Life of Pie
I didn’t grow up a pie lover. Offered the choice between pie for dessert and no dessert at all, I’d usually opt for the latter. Who are these strange people who long for pie, I’d wonder. Have they been deposited here by aliens who actually like fruit in their desserts? Have they never experienced a gooey brownie?
The pies of my youth were especially unappealing. No one offered me blueberry pie, or cherry pie, both of which looked awesome in Family Circle pictures but apparently couldn’t be had in upstate New York. Instead, we got Quebecois meat pie, which might have been good but was for dinner, not dessert, or, cruelest of all, mincemeat pie, a concoction of all the things kids feel, at best, tepid about. Raisins? Figs? Ginger? Suet? For dessert?! Sorry, I have homework to do.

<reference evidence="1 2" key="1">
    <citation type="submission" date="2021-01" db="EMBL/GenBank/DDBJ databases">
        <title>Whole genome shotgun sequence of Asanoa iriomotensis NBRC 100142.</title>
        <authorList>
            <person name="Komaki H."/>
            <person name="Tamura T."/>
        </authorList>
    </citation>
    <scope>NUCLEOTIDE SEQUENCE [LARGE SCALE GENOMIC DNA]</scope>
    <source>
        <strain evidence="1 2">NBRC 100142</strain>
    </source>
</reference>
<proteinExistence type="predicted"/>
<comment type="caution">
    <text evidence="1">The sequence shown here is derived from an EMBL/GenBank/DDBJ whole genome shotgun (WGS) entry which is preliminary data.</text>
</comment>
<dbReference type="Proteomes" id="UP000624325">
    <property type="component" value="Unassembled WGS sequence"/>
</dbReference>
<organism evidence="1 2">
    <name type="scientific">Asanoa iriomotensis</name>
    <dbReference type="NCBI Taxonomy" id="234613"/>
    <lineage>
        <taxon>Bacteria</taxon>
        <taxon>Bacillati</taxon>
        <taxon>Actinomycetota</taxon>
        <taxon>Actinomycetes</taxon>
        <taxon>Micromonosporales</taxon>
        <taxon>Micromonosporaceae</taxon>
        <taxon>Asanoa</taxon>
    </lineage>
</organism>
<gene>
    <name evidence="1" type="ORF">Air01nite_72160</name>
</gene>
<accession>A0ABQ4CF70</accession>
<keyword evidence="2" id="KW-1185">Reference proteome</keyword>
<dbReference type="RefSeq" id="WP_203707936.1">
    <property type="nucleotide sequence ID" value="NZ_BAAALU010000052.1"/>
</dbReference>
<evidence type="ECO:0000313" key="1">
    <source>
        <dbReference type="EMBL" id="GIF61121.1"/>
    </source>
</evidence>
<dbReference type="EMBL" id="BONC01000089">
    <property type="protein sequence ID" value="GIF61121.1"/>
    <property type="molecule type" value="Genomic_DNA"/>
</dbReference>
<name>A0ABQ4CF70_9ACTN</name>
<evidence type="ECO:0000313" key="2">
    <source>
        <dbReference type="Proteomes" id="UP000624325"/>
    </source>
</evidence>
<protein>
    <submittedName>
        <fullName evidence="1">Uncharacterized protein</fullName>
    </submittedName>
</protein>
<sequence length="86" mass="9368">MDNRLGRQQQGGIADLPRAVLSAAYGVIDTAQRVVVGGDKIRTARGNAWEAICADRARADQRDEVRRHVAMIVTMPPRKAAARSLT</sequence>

My grandmother also made something called “tarte au sucre,” or sugar pie, which is, basically, a strong-tasting brown sugar bomb in a shell. In Canada, it was either that or a dry biscuit that was probably OK with coffee, but wasn’t particularly good otherwise. I’d eat sugar pie, though, because it didn’t contain any fruit.
Lately, I’ve emerged from those dark, pieless days thanks to my son, who has demonstrated, via near-daily consumption, the wonders of warm pie with ice cream. Apple pie, strawberry-rhubarb pie, or blueberry pie, heated in the microwave until oozing and steamy, with a big scoop of vanilla ice cream on top, is now, in my opinion, a tier-one dessert. This means it ranks up there with chocolate chunk cookies, Texas cake, and my mother’s best (though not original) concoction: caramel brownies.